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No. of Recommendations: 5
Speaking as a now out-on-my-own 46 yr. young woman preparing for retirement, I think many women don't take care of their financial futures because they're so darn busy giving up so much for those around them that they don't have the TIME to study the necessary investing information to provide for themselves. It, like everything else, takes a back seat in their lives as they busily scurry around for their kids, parents, careers, etc. Heck, most can't find time to get the laundry done much less be able to sit down and LEARN and STUDY to be able to compare P/E ratios, or the annual returns of various mutual funds. Let's face it: it takes time and attention to develop and then ride herd on a good portfolio! Even by using shortcuts (like DRIPS), you still need to shop for the best rates to renew CDs periodically or contemplate new "products" (i.e. I Bonds, Roth IRAs, etc.) as they become available. I've worked with 2 Financial Planners during the past 3 years and both of them have failed miserably in helping me...I initially turned to them because I was so busy trying to run my business I hoped they could take care of my financial future for me. I soon learned that as with most other areas of life each of us has to play the role of the Little Red Hen and do it all ourselves or it doesn't get done right!
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No. of Recommendations: 11
You've paid three financial advisors. Here, I'll give you excellent financial advice free. First, get rid off all consumer debt. Second, save 20% of your gross monthly salary until you have a year of living expenses in a money market fund. Third, continue saving 20% of your gross salary but now you put in into your index fund.

One of the best strategies a person can use for getting rich slowly is to dollar-cost average into an index fund. Use a S&P500 index fund or a Total Market index fund. This simple strategy will beat 90% of managed money over every 10 year rolling period and beat 95% over every 20 year rolling period.

When you are getting near to retirement i.e. when you can live on an annual withdrawal rate of 5%, you carve your nest egg like this:
20% MMF
80% Index fund

When you retire, you sell 5% of the value of your stocks once a year and put in it your money market account. You divide the total of the money market by 48 and that's your monthly draw for the year. You repeat the process in a year.

That's it!! And...nobody on this board will critisize this excellent and simple retirement strategy.
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No. of Recommendations: 0
Sounds like great advice. What is the rational for using 1/48th of the MMF as a monthly withdrawal each year? Thanks, gopete
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No. of Recommendations: 1
BOTH women and MEN retire poor because they do not take the time to prepare and educate themselves financially. Your immediate goal should be to improve your financial skills. Read, attend financial seminars, join or start an investment group whose main purpose is to educate its members. Involve your children so that they become financially astute. Remember that most finacial planners & advisors & brokers are primarily sales persons. They have something to sell and want you to buy their products. You must take the time to evaluate and investigate what they are recommending to you. You must take control of your financial health.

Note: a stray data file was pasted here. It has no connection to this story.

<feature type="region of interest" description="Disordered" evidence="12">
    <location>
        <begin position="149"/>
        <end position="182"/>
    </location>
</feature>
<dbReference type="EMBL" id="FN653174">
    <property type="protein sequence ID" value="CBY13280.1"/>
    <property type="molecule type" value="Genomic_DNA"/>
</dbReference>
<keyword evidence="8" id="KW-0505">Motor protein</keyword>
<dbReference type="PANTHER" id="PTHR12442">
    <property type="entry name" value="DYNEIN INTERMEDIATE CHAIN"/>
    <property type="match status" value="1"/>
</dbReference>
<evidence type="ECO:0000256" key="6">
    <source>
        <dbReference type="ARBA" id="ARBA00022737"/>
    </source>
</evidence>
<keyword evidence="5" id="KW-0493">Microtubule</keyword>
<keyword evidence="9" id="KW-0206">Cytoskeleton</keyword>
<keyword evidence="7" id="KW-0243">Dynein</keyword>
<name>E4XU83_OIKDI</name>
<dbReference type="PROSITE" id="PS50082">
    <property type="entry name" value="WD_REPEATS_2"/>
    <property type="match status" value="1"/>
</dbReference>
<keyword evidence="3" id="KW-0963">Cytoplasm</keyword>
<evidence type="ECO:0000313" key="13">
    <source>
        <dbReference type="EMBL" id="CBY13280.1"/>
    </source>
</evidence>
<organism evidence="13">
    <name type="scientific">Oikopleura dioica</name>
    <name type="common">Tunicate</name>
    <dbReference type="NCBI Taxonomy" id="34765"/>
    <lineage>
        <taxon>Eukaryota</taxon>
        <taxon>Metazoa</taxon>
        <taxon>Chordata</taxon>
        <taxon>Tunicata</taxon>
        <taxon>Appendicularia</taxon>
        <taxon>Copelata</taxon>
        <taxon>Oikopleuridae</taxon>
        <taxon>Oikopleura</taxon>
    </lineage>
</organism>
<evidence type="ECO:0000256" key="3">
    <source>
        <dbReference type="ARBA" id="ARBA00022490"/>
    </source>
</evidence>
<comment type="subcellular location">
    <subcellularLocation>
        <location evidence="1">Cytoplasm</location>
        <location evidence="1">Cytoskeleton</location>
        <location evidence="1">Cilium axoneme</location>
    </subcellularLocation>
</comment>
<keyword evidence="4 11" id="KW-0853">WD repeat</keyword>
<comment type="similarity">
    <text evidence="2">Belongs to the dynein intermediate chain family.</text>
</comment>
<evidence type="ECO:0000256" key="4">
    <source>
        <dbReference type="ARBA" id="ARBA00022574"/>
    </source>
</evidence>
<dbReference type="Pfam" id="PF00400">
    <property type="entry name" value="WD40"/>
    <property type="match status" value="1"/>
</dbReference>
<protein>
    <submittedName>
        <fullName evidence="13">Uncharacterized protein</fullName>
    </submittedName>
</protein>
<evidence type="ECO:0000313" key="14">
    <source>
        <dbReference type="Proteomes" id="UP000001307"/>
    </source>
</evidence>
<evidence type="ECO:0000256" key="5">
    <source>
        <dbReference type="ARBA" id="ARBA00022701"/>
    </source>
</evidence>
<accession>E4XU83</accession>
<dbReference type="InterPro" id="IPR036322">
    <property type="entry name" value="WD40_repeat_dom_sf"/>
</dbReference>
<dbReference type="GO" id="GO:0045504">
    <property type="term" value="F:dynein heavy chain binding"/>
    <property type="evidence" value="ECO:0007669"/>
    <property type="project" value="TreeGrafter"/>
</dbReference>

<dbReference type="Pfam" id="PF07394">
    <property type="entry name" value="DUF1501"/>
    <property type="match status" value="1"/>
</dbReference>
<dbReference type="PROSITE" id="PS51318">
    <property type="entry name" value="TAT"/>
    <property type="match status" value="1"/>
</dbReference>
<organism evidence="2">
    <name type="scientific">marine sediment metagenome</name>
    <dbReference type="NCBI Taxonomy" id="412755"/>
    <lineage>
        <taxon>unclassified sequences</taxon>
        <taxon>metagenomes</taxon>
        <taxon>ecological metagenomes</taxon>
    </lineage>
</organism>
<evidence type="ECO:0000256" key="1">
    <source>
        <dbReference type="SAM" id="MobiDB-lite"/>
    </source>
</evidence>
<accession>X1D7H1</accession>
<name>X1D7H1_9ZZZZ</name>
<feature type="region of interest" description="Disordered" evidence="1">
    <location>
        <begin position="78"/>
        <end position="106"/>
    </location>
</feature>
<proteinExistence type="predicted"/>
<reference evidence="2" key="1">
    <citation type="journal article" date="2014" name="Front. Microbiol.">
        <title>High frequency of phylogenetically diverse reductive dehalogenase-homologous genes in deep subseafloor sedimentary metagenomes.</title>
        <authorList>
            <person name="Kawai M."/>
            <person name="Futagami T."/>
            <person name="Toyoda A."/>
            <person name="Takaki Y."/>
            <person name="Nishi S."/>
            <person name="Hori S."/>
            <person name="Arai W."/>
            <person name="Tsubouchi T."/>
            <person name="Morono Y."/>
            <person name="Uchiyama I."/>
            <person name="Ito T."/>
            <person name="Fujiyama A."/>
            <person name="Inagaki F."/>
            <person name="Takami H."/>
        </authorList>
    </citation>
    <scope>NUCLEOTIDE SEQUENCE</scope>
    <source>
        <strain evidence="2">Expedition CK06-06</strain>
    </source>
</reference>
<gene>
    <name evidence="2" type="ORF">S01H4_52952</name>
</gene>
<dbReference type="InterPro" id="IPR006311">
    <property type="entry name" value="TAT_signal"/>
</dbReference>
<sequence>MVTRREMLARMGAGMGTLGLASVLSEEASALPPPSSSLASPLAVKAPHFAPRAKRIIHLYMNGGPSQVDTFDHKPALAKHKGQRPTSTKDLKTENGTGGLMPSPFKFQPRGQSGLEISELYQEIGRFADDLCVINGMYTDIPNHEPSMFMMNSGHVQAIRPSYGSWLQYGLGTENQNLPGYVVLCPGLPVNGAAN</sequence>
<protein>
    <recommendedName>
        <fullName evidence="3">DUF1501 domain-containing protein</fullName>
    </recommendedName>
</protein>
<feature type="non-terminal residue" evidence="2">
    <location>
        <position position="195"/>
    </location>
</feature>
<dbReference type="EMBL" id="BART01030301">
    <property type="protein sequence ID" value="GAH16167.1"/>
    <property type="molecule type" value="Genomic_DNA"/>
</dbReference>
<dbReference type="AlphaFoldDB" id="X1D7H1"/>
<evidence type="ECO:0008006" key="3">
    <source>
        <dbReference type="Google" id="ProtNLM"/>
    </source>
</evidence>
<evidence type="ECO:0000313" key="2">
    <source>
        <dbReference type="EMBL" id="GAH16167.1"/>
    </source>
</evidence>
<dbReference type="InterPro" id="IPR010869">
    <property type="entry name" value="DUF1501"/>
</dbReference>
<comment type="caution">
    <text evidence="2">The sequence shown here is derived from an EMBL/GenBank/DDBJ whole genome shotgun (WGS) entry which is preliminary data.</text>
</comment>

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No. of Recommendations: 1
Your annual withdrawal rate should be 4%. Not 5%. From a portfolio of:
20% MMF
80% Vanguard Total Market Index Fund (Admiral shares have a TER=0.15%)

You SELL 5% of your stock fund's value once a year and add it to the MMF. (0.05*0.8=0.04 or 4%)

The rational for using 1/48 of the MMF's value for your monthly draw is this: since you're keeping 4 years (48 months) of living expenses in your MMF, using 1/48 at the begining of the year will smooth out your annual income. It will not jump around so much. In my case, I keep 6 years (72 months) of living expenses in cash so when I do my monthly income calculations for the year, I divide my cash by 72.
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No. of Recommendations: 1

I wish retirement planning was that easy. Having a 4% withdrawal rate is like factoring a 100 year flood during retirement. It can be over conservative. Not very many people are going to be able save 25x income.
you could have withdrawn 10% of income from $1million w/ a 3.5% raise for inflation each year from 1975-1995 and die w/ 50million in the bank. see link http://netirement.com/MoreInfo/D6Chart.aspach

It is the order of returns that matter most not your average. Hope for the good years to come early than you can withstand a bad patch. As a retiree you can't just set your plan and forget it you have see what the market is giving you and make adjustment. A 4% withdrawal rate for many will leave their grandchildren very rich. Most reirees could withdraw 50% more say 6% and still be ok as long as they don't happen to retire the day before the market falls off a cliff.

As for finding an advisor go to one that doesn't have anything to sell you ex.insurance products, annuities, mutual funds. A fee-only planner they do not work on commission. Do not confuse fee-only w/ fee-based, fee-based planners work on commission also. To locate a truly fee-only planner in you area go to their site http://napfa.org/planner.htm
Demand that they use either indexes or individual stocks no mutual so you can lower cost and taxes.

Great discussion I welcome your replies

Fool On
Tom Greeves, Fee-Only Certified Financial Planner
a.k.a SpyontheWise
http://www.windsorwealth.com/
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